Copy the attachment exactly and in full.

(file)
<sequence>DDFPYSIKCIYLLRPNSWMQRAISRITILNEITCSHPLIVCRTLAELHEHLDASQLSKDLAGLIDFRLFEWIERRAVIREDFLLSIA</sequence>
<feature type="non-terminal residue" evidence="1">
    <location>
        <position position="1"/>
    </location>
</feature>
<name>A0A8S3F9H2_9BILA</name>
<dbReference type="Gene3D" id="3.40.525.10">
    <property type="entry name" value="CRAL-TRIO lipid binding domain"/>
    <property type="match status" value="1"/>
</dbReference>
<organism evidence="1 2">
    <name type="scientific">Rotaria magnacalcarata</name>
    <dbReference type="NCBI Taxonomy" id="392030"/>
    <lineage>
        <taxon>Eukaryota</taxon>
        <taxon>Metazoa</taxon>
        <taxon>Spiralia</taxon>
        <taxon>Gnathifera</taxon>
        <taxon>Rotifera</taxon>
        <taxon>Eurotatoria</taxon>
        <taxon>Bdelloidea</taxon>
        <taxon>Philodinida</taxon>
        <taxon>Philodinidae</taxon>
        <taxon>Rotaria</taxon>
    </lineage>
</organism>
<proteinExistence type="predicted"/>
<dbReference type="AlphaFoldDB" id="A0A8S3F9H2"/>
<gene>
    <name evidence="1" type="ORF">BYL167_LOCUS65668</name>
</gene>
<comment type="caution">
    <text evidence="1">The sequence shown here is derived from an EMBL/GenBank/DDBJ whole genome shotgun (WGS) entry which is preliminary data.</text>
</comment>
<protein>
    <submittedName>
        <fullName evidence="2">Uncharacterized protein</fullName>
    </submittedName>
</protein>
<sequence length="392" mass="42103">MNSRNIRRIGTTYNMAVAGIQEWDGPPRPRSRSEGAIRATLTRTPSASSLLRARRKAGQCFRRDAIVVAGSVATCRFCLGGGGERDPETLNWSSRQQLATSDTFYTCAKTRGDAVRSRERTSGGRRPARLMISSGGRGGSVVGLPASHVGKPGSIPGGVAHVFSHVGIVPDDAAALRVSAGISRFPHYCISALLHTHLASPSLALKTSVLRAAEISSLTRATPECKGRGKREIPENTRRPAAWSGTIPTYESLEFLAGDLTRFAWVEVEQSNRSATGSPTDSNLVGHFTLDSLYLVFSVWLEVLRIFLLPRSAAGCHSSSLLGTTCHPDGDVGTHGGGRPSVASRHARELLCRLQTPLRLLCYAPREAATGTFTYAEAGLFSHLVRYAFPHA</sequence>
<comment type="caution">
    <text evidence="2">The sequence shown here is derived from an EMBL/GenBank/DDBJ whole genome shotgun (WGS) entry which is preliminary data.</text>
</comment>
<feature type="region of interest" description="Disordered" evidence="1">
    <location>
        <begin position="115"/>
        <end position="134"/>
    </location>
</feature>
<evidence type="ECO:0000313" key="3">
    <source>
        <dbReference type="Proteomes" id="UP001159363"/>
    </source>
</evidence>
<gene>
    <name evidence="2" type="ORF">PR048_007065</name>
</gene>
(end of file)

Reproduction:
<sequence>DDFPYSIKCIYLLRPNSWMQRAISRITILNEITCSHPLIVCRTLAELHEHLDASQLSKDLAGLIDFRLFEWIERRAVIREDFLLSIA</sequence>
<feature type="non-terminal residue" evidence="1">
    <location>
        <position position="1"/>
    </location>
</feature>
<name>A0A8S3F9H2_9BILA</name>
<dbReference type="Gene3D" id="3.40.525.10">
    <property type="entry name" value="CRAL-TRIO lipid binding domain"/>
    <property type="match status" value="1"/>
</dbReference>
<organism evidence="1 2">
    <name type="scientific">Rotaria magnacalcarata</name>
    <dbReference type="NCBI Taxonomy" id="392030"/>
    <lineage>
        <taxon>Eukaryota</taxon>
        <taxon>Metazoa</taxon>
        <taxon>Spiralia</taxon>
        <taxon>Gnathifera</taxon>
        <taxon>Rotifera</taxon>
        <taxon>Eurotatoria</taxon>
        <taxon>Bdelloidea</taxon>
        <taxon>Philodinida</taxon>
        <taxon>Philodinidae</taxon>
        <taxon>Rotaria</taxon>
    </lineage>
</organism>
<proteinExistence type="predicted"/>
<dbReference type="AlphaFoldDB" id="A0A8S3F9H2"/>
<gene>
    <name evidence="1" type="ORF">BYL167_LOCUS65668</name>
</gene>
<comment type="caution">
    <text evidence="1">The sequence shown here is derived from an EMBL/GenBank/DDBJ whole genome shotgun (WGS) entry which is preliminary data.</text>
</comment>
<protein>
    <submittedName>
        <fullName evidence="2">Uncharacterized protein</fullName>
    </submittedName>
</protein>
<sequence length="392" mass="42103">MNSRNIRRIGTTYNMAVAGIQEWDGPPRPRSRSEGAIRATLTRTPSASSLLRARRKAGQCFRRDAIVVAGSVATCRFCLGGGGERDPETLNWSSRQQLATSDTFYTCAKTRGDAVRSRERTSGGRRPARLMISSGGRGGSVVGLPASHVGKPGSIPGGVAHVFSHVGIVPDDAAALRVSAGISRFPHYCISALLHTHLASPSLALKTSVLRAAEISSLTRATPECKGRGKREIPENTRRPAAWSGTIPTYESLEFLAGDLTRFAWVEVEQSNRSATGSPTDSNLVGHFTLDSLYLVFSVWLEVLRIFLLPRSAAGCHSSSLLGTTCHPDGDVGTHGGGRPSVASRHARELLCRLQTPLRLLCYAPREAATGTFTYAEAGLFSHLVRYAFPHA</sequence>
<comment type="caution">
    <text evidence="2">The sequence shown here is derived from an EMBL/GenBank/DDBJ whole genome shotgun (WGS) entry which is preliminary data.</text>
</comment>
<feature type="region of interest" description="Disordered" evidence="1">
    <location>
        <begin position="115"/>
        <end position="134"/>
    </location>
</feature>
<evidence type="ECO:0000313" key="3">
    <source>
        <dbReference type="Proteomes" id="UP001159363"/>
    </source>
</evidence>
<gene>
    <name evidence="2" type="ORF">PR048_007065</name>
</gene>